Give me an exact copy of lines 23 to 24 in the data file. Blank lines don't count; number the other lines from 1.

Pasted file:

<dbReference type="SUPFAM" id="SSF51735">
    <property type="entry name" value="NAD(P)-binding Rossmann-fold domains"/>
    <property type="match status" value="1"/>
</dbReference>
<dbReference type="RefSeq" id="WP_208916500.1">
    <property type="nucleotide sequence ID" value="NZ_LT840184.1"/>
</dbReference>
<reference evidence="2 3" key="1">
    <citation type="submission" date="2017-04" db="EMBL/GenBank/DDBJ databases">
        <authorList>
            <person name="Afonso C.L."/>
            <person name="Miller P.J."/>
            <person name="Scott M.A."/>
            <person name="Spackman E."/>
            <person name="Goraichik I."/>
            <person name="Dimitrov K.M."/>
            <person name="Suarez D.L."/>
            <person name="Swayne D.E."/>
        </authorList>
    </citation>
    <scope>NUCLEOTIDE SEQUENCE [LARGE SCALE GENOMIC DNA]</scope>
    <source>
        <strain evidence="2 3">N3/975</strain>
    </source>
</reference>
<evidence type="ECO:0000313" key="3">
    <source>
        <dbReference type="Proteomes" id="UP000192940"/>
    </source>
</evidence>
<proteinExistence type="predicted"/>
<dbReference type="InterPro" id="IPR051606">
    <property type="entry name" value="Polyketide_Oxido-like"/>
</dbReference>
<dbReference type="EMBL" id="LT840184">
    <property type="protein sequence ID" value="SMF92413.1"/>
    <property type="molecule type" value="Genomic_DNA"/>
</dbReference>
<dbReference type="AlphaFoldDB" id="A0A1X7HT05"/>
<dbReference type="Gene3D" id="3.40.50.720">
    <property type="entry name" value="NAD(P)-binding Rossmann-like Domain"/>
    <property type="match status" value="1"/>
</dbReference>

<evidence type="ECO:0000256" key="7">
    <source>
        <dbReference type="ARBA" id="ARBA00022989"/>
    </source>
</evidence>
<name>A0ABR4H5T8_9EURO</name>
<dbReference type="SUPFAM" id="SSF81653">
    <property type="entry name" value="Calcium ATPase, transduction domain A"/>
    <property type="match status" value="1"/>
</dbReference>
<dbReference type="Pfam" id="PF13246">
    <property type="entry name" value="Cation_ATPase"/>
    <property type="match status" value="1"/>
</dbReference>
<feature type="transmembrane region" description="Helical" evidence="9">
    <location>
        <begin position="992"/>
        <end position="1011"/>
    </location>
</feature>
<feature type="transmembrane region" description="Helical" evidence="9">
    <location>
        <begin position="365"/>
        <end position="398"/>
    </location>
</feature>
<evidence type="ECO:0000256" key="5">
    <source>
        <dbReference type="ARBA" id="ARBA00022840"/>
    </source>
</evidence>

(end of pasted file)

        <strain evidence="2 3">N3/975</strain>
    </source>